Guthega weekend: Rob Wignell

Guthega weekend: Rob Wignell

  • Date:

I have booked the Australian Ski Club lodge for the weekend of Saturday 30 October and Sunday 31 October. The logic of our booking system means that we need to book for the nights of Friday 29 October and Saturday 30 October.I especially encourage new members of the club to come on this weekend away as it is a great opportunity to get to know a few other members as well as to learn more about photography.

I have organised visits to Guthega in past years and these have been social and photographic successes. I am a member of the ski lodge where we stay.

Twynam Lodge has a panoramic view over Guthega Dam and across to the main range. There are 14 bedrooms. Ten rooms have double beds and four rooms have two single beds. Each bedroom has its own en-suite bathroom. Pillows and blankets are supplied but visitors need to bring their own linen, pillowcases, towels and food. The lodge is well heated and has an open fireplace, which sets a great ambience for discussions of all sorts.The lodge operates on a co-operative basis and each room has a duty allocated to it. Rooms should be left as clean as they were when you arrived. The duty allocated to your room is listed inside the door. (Whoever has the role of shovelling snow off the balcony should help out with something else – unless there really is snow on the balcony!)


I will take bookings on a first come first served basis by email or
phone. In your booking nomination I need to know the names of all that you plan to bring; the best phone number to contact you on (I prefer a mobile contact); and if you need a lift or if you can provide a lift for someone else.

If you are coming by yourself, please let me know if you are prepared to share a room (if there is a lot of demand, I may need to ask singles to share).


Accommodation is $35 per night. I will seek payment from
everyone who is coming during the week starting 24 October 2021.


The ski club applies the relevant Covid rules for NSW, which
currently require using the Service NSW app to check in and out, and masks to be worn indoors except when eating or drinking. The rules may change by the end of October and I will keep everyone informed.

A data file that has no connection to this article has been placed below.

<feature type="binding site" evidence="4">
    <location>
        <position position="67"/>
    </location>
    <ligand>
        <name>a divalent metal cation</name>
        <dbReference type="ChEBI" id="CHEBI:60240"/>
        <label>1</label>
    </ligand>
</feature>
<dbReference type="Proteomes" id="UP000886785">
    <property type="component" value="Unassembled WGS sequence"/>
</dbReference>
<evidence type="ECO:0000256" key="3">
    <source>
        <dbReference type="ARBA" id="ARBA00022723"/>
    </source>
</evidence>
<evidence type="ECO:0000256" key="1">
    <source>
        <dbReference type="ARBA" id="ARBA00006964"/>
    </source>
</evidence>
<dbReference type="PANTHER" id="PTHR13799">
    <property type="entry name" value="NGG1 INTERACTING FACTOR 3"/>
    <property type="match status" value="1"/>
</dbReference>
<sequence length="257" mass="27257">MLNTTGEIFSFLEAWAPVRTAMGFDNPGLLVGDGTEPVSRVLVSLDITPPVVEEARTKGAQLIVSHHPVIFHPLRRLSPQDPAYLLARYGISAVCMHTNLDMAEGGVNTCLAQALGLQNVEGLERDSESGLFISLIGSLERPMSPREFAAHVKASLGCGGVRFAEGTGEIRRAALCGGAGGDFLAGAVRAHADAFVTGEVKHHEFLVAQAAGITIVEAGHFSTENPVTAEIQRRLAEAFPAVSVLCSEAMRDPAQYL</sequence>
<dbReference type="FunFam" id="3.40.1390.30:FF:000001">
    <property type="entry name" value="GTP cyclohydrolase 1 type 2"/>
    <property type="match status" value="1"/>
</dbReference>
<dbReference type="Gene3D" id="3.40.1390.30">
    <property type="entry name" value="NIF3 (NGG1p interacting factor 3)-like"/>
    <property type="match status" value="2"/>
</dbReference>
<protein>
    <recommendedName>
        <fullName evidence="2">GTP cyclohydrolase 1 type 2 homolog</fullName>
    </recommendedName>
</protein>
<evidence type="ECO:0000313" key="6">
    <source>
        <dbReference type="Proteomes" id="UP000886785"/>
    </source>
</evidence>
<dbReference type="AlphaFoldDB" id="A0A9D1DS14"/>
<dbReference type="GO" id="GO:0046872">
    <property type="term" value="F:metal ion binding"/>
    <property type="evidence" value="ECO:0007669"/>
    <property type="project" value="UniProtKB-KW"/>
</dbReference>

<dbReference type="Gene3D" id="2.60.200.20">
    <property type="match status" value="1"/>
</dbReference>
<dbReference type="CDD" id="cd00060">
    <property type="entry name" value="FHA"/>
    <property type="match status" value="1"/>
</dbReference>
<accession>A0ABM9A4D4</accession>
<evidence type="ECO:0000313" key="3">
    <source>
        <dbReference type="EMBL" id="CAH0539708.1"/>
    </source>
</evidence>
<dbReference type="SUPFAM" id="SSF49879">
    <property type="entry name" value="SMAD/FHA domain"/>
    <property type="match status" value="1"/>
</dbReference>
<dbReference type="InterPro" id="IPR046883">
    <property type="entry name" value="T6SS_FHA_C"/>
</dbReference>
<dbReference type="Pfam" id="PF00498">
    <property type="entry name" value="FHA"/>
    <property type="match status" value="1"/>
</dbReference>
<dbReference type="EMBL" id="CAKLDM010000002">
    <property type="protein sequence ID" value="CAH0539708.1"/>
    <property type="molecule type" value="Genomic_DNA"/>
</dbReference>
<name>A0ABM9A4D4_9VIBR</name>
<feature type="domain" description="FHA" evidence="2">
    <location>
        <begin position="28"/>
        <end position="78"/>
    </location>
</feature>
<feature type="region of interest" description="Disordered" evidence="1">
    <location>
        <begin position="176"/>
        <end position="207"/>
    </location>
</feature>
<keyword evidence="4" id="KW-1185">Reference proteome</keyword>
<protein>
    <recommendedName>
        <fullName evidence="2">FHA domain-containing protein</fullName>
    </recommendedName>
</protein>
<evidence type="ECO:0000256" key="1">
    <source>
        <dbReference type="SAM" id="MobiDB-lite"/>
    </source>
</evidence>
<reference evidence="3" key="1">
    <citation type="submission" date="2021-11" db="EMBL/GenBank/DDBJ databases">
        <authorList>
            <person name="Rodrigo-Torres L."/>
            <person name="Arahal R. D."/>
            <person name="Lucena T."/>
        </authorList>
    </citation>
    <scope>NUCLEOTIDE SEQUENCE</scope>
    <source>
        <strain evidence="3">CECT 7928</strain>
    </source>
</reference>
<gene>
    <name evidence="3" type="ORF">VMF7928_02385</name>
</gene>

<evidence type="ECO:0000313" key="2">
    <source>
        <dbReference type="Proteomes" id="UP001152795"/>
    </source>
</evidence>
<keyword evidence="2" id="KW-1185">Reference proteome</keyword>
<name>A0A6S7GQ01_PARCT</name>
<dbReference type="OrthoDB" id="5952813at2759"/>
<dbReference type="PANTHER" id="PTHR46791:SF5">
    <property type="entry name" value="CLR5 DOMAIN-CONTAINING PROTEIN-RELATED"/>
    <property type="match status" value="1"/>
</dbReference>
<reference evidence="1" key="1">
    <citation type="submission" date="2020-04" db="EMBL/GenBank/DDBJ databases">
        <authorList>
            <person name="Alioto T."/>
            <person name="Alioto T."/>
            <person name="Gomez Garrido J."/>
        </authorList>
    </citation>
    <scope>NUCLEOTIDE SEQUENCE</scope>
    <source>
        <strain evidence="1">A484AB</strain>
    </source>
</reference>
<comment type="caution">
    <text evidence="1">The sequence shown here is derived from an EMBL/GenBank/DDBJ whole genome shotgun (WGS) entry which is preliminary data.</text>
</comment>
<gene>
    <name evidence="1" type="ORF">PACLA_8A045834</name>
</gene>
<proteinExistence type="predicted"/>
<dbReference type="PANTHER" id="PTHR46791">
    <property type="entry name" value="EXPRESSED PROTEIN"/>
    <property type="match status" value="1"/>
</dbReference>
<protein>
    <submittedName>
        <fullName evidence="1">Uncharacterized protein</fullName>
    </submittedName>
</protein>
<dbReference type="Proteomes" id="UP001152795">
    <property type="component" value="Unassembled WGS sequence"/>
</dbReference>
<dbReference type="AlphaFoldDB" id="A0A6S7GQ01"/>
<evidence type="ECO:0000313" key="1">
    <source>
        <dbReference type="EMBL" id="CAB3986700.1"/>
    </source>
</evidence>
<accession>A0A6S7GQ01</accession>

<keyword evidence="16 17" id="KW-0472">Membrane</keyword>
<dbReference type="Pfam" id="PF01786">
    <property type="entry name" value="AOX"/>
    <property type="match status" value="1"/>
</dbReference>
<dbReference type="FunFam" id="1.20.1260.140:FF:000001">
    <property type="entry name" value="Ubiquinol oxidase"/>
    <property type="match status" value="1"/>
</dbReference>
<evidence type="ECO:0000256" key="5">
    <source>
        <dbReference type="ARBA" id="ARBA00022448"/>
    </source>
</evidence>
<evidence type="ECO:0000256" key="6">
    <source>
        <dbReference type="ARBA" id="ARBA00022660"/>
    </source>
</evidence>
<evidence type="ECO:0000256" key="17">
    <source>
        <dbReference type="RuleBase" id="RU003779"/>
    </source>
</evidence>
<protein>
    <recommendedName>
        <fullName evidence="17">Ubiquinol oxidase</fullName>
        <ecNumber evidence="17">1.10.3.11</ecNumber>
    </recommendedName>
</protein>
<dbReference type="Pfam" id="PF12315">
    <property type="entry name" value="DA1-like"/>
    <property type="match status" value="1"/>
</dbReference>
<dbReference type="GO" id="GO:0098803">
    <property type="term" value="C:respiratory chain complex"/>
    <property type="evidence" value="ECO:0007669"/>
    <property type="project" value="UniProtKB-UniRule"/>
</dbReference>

We have to cater for ourselves. Each room has its own fridge
and food cupboards located near the kitchen. The ski club has a well equipped kitchen area and you will need to bring all your food as the nearest shops are at Jindabyne (a 45 minute drive away). The lodge has basics such as cooking oil, jams, some condiments and some staples like rice, pasta and oats.
Photographic opportunities

Guthega is in the heart of the main range of the Australian
Alps. It is rugged country and in late October it can get cold at night with the possibility of rain or snow. We can expect to see some wildflowers and with cloudy weather the scenery can get dramatic. There are always lots of small things that catch people’s eyes and the millions of burnt snow gums from the 2003 fires often produce great black and white shots in early morning and late afternoon sunshine.

The remnant spring snow drifts give the mountains at Charlotte Pass a ‘tiger stripe’ effect.

This weekend is a few weeks after the introduction of daylight saving so the sunrise is a bit before 7:00 am. Early morning photography can produce pink tinges on the snow or, if foggy, there is lots of ‘atmosphere’.

There are good walking tracks starting at the lodge and further opportunities by driving to nearby locations. The weather always has a big effect on what we can do. On a clear night there are far more stars than can be seen in Canberra (but I don’t know what the moon cycle is on this weekend). Bring a tripod for night shots.

Weather and other considerations

It can get cold and wet (it occasionally snows in late October)
it can also get hot. Guthega is at 1700 metres above sea level so it is very easy to get sunburnt even on an overcast day. Long sleeves, a hat and sunscreen are essential.A second reason for having long sleeves is to keep the mountain blowfly (called the March fly) off your arms and legs. It is slow moving and easily brushed off but it is persistent and its bite can hurt. They are less common in October than at the end of summer but their name doesn’t limit their presence.

A waterproof jacket is essential and a layer of warm clothing is good to have available in your car or at the lodge if we are close to those. Carry them in a small back pack if we are further afield.Bring a 600 ml or larger bottle of water (I don’t recommend drinking the stream water, but tap water at Guthega has been treated with UV to kill bugs).


I will act as a coordinator for putting those who need a lift in
contact with those who can give a lift. Don’t forget to let me know if you need a lift when you e-mail your booking.

Rob Wignell